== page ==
We will use Kali Linux and its tools to introduce some Vulnerability and Penetration Tests. All participants are required to download the Kali live iso from here and import it to your virtual box (Use at least 4GB of RAM).

Change the bridged interface to your connected physical interface.

After that switch on the vm and log in to GUI

Default user name passwords are kali and kali or root and toor.

Once logged in open your terminal and issue an sudo apt-get update command

Using Open-VAS as Vulnerability Scanner

The Open Vulnerability Assessment System (OpenVAS) is a framework of several services and tools. The core of this SSL-secured service-oriented architecture is the OpenVAS Scanner. The scanner very efficiently executes the actual Network Vulnerability Tests (NVTs) which are served via the OpenVAS NVT Feed or via a commercial feed service. (more:

OpenVAS has tens of thousands of signatures and when installing if you do not give your system enough resources, particularly RAM, you will find yourself in a world of misery. For our purpose, Kali VM only has 2GB RAM and it will be more than enough to scan small websites. But if you need to scan websites like the main web of a University, then you might consider increasing RAM and CPU.


  • To install OpenVAS on kali,
    sudo apt-get install openvas
  • Once the installation is finished, type sudo gvm-setup on the terminal to do the initial setup. At the end of the setup, it will give you a long password for the default user ‘admin’. Please note it somewhere.
  • When the OpenVAS setup process is finished the OpenVAS manager, scanner and services are listening on ports 9390, 9391, 9392, and on port 80. You can use the following netstat command to check if these services are listening:
    sudo netstat –antp
  • Netstat –antp command Explained
    -a all
    -n show ip instead of hostnames
    -t show only tcp connections
    -p show process id/name
  • If the OpenVAS services are not running then use the following command to start these services:
    sudo gvm-start
  • Log in to Greenbone Security Assistant using the username admin and the password from the previous step.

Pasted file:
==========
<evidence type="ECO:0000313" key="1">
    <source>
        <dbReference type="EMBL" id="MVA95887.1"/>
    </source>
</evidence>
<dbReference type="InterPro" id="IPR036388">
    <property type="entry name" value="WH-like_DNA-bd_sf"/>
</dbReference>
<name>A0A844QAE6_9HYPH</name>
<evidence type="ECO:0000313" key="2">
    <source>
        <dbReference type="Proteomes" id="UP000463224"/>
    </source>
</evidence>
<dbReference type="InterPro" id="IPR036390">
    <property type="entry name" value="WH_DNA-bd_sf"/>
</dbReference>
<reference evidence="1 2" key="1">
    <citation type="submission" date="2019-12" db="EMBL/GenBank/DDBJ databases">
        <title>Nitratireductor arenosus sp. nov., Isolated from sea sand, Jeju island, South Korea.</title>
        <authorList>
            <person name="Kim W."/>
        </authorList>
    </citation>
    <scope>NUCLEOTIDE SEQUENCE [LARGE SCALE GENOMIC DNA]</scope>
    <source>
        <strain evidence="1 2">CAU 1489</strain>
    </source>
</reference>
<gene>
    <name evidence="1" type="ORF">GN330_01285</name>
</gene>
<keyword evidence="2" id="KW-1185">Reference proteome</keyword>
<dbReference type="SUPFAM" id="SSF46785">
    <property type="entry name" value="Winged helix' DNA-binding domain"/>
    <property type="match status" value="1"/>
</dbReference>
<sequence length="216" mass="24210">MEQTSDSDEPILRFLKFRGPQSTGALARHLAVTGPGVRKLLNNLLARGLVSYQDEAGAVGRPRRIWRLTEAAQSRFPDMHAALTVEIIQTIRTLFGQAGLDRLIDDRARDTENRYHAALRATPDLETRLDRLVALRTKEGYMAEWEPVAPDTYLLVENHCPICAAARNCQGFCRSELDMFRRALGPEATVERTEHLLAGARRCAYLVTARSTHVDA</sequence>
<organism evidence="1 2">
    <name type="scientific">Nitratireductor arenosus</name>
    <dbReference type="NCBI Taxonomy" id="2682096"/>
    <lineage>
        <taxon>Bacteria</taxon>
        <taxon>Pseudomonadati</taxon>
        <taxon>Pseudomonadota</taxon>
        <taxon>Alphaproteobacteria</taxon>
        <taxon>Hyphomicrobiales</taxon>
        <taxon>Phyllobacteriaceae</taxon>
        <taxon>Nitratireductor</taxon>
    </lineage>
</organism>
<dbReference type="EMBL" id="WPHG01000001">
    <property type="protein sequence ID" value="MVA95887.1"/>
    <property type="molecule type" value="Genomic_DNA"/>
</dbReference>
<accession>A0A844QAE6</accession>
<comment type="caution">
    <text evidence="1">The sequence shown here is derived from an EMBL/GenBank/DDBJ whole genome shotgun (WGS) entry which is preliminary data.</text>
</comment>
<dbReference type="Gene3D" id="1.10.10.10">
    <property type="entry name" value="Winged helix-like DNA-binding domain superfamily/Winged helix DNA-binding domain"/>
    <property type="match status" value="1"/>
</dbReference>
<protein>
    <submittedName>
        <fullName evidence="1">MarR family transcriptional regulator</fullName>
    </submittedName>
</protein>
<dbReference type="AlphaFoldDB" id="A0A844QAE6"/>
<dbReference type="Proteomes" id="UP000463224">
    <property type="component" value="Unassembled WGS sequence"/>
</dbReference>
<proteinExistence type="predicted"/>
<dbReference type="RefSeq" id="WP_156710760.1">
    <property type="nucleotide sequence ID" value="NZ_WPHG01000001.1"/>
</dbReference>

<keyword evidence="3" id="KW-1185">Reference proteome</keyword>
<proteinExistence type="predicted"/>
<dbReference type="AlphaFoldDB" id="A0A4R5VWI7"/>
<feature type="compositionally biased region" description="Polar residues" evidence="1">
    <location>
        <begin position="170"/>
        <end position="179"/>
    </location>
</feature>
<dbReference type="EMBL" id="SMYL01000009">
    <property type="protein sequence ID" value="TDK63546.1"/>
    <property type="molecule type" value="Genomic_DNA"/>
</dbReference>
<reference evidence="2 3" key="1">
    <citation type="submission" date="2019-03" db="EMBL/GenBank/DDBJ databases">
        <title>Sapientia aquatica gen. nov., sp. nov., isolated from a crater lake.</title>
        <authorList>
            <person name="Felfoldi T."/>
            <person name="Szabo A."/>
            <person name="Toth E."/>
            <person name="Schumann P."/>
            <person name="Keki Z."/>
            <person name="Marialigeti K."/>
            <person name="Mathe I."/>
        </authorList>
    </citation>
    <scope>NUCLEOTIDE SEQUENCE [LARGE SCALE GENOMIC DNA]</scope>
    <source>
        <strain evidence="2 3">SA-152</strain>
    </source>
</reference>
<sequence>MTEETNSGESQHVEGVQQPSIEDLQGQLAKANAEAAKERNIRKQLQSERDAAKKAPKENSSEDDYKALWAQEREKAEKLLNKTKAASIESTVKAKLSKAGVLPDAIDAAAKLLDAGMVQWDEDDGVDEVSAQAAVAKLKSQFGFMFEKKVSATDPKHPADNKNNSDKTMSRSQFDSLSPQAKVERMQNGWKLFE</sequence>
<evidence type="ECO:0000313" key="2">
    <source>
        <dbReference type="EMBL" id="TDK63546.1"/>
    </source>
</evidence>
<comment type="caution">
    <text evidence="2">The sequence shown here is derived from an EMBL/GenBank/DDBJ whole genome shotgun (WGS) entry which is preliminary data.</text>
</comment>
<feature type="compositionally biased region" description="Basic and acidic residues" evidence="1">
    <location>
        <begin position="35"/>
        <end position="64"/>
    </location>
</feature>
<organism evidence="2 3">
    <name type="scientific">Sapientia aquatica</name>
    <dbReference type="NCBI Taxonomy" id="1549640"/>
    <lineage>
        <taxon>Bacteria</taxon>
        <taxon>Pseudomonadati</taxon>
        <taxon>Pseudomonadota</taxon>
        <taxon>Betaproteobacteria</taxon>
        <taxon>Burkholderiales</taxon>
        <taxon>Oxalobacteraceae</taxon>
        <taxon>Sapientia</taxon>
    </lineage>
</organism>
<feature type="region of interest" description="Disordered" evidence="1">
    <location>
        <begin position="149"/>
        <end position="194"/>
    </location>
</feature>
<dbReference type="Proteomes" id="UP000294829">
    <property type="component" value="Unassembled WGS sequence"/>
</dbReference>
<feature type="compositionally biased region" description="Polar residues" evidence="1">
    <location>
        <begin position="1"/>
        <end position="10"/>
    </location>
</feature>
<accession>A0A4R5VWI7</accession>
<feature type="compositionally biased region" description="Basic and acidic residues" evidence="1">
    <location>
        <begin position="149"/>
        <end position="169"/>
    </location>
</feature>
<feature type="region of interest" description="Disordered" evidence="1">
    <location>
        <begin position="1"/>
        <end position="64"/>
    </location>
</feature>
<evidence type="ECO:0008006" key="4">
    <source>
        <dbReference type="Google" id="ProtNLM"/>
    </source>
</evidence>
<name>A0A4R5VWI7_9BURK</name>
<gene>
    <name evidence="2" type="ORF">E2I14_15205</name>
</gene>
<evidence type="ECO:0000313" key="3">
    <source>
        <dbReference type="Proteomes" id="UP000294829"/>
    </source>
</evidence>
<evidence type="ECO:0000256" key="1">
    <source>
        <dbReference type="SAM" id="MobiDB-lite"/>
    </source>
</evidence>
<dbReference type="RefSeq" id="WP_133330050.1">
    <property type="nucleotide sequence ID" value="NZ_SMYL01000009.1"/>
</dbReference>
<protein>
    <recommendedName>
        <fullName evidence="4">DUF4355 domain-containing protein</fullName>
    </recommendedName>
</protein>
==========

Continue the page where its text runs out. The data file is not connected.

The default dashboard will show you a collection of scans, hosts, etc.


Let’s start a scan.

  • Go to Scans -- > Tasks
  • Click on the Purple wizard icon

  • Enter your target host ( In this case IP of your test vm) and start scanning.

Please be patient as it may take some time to do the scanning. Therefore please do not try this on your actual live systems at this moment as it will create high traffic/slowness and you may slow all others in the lab as well.

  • Once the scan is completed, go to Scans -- > Results and see what has been detected.

OPENVAS is a whole set of tools in detecting vulnerabilities, reporting, and scheduling tasks. Due to our limited environment, you may refer youtube and google for further usages.

  • Use gvm-stop to terminate OpenVAS service.

Distributed Denial of Service Pentest

From Wikipedia

A denial-of-service attack (DoS attack) is a cyber-attack where the attacker looks to make a machine or network resource unavailable to its deliberated users by temporarily or indefinitely services of disturbing a host connected to the Internet. Denial of service is usually accomplished by flooding the targeted machine or resource with excessive requests in an attempt to overload systems and prevent some or all legitimate requests from being fulfilled.

In a distributed denial-of-service attack (DDoS attack), the incoming traffic flooding the victim originates from many different sources. A DoS or DDoS attack is analogous to a group of people crowding the entry door or gate to a shop or business, and not letting legitimate parties enter into the shop or business, disrupting normal operations.

Before proceeding make sure you do these tests in your own environment. DO NOT try this for your neighbor’s VM’s, otherwise, it will damage the whole lab network.

  • As all our VM’s run HTTP servers use the following to do the testing.
    hping3 -F --flood -p 80 <your vm address>
  • while the hping3 is running try to access your web server through a browser.

To detect these kinds of attacks you should utilize an IDS or a packet analyzer like wireshark. (We will have a wireshark session on the latter part of the workshop)

There are several ways of creating high traffic to servers and check their capability in surviving. Depending on your results, you can change application-specific parameters to support your service.

Few example attacks,

  • UDP flood
    hping3 --udp --flood -p 80 <your vm address>
  • SYN-FIN flood
    hping3 --SF --flood -p 80 <your vm address>
  • PUSH-ACK flood
    hping3 --PA --flood -p 80 <your vm address>
  • Reset flood
    hping3 --R --flood -p 80 <your vm address>
  • FIN flood
    hping3 --F --flood -p 80 <your vm address>

What are SYS, ACK, FIN, PUSH ? check them at

Last modified 15 months ago Last modified on Sep 10, 2021, 2:32:21 AM